Archduke Franz Ferdinand, Austria-Hungary, Franz Joseph of Austria, Gavrilo Princip, June 28 1914: Assassination of Archduke Franz Ferdinand of Austria-Hungary and his wife Duches Sophie of Duchess of Hohenberg, Sarajevo, Sophie of Hohenberg, World War I
Archduke Franz Ferdinand Carl Ludwig Joseph Maria of Austria (December 18 1863 – June 28, 1914) was the heir presumptive to the throne of Austria-Hungary. His assassination in Sarajevo is considered the most immediate cause of World War I.
Franz Ferdinand was the eldest son of Archduke Karl Ludwig of Austria, the younger brother of Emperor Franz Joseph of Austria. Following the death of Crown Prince Rudolf in 1889 and the death of Karl Ludwig in 1896, Franz Ferdinand became the heir presumptive to the Austro-Hungarian throne. His courtship of Sophie Chotek, a lady-in-waiting, caused conflict within the imperial household, and their morganatic marriage in 1900 was only allowed after he renounced his descendants’ rights to the throne.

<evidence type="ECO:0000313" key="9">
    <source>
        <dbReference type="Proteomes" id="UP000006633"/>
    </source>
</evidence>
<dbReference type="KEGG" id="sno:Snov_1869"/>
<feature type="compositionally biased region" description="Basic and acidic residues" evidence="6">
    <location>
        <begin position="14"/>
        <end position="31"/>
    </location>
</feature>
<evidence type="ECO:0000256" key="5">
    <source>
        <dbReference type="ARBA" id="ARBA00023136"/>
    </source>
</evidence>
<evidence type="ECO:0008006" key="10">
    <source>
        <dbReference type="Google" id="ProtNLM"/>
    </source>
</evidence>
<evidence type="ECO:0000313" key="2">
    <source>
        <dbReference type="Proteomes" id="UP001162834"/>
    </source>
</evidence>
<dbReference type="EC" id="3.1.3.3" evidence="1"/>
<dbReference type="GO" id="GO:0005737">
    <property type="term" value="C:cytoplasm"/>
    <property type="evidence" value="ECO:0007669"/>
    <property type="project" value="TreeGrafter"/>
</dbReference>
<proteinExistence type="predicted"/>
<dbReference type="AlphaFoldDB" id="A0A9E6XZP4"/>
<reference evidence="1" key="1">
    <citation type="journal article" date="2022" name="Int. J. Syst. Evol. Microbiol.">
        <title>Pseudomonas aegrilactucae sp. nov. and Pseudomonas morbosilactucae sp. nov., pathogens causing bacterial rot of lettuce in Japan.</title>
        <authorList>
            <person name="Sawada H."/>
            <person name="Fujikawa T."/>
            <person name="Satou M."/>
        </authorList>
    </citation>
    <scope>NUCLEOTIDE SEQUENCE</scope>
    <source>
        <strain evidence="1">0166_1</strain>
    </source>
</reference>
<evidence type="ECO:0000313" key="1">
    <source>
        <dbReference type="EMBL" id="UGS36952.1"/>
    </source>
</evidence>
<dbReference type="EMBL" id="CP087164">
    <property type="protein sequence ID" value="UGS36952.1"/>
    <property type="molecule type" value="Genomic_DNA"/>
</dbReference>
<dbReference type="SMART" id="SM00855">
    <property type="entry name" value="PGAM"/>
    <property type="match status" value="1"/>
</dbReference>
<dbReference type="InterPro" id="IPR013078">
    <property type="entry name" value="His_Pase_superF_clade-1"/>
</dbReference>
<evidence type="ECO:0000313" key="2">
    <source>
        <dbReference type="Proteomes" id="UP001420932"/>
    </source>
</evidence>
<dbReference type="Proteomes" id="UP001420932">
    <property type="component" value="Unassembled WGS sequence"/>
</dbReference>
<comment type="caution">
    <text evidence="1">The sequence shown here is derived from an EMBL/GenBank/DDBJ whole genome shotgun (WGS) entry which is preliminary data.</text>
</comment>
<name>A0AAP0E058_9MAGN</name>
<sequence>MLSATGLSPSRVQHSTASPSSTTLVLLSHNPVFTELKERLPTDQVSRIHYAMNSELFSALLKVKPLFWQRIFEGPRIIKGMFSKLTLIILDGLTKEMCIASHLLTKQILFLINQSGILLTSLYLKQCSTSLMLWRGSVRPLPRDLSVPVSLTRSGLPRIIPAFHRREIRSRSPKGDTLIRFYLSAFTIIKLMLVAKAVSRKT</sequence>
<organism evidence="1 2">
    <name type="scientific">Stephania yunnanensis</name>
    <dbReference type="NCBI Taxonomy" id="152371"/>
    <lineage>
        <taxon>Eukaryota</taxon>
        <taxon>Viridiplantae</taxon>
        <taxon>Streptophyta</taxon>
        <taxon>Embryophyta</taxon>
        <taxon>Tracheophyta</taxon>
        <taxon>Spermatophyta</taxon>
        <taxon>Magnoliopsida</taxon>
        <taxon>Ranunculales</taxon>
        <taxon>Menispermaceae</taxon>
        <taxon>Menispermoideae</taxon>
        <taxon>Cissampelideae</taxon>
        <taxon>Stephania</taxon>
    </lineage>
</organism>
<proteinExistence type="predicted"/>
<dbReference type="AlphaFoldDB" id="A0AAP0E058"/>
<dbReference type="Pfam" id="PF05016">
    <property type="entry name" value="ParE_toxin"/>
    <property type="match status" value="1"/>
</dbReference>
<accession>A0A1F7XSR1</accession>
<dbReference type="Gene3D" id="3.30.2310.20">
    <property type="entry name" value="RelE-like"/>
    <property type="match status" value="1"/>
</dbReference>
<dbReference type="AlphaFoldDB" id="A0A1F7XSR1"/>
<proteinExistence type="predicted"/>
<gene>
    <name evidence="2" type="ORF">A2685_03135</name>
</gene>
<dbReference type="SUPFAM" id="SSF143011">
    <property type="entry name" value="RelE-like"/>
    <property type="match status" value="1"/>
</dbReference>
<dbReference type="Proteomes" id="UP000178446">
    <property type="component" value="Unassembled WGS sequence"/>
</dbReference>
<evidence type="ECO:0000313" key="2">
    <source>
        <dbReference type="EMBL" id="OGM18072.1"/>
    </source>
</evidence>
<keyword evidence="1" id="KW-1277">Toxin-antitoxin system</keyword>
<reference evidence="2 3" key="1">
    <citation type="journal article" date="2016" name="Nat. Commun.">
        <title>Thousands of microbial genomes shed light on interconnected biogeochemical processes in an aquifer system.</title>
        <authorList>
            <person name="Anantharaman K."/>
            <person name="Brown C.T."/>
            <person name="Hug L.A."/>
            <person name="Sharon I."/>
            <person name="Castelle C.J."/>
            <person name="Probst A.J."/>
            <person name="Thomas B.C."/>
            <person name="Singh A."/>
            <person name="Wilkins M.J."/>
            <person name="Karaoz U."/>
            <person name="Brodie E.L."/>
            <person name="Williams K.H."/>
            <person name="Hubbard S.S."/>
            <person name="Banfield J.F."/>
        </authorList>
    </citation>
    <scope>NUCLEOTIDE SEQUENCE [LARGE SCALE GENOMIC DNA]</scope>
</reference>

Franz Ferdinand held significant influence over the military, and in 1913 he was appointed inspector general of the Austro-Hungarian armed forces.
On June 28, 1914, Franz Ferdinand and his wife were assassinated in Sarajevo by the 19-year-old Gavrilo Princip, a member of Young Bosnia. Franz Ferdinand’s assassination led to the July Crisis and precipitated Austria-Hungary’s declaration of war against Serbia, which in turn triggered a series of events that eventually led to Austria-Hungary’s allies and Serbia’s allies declaring war on each other, starting World War I.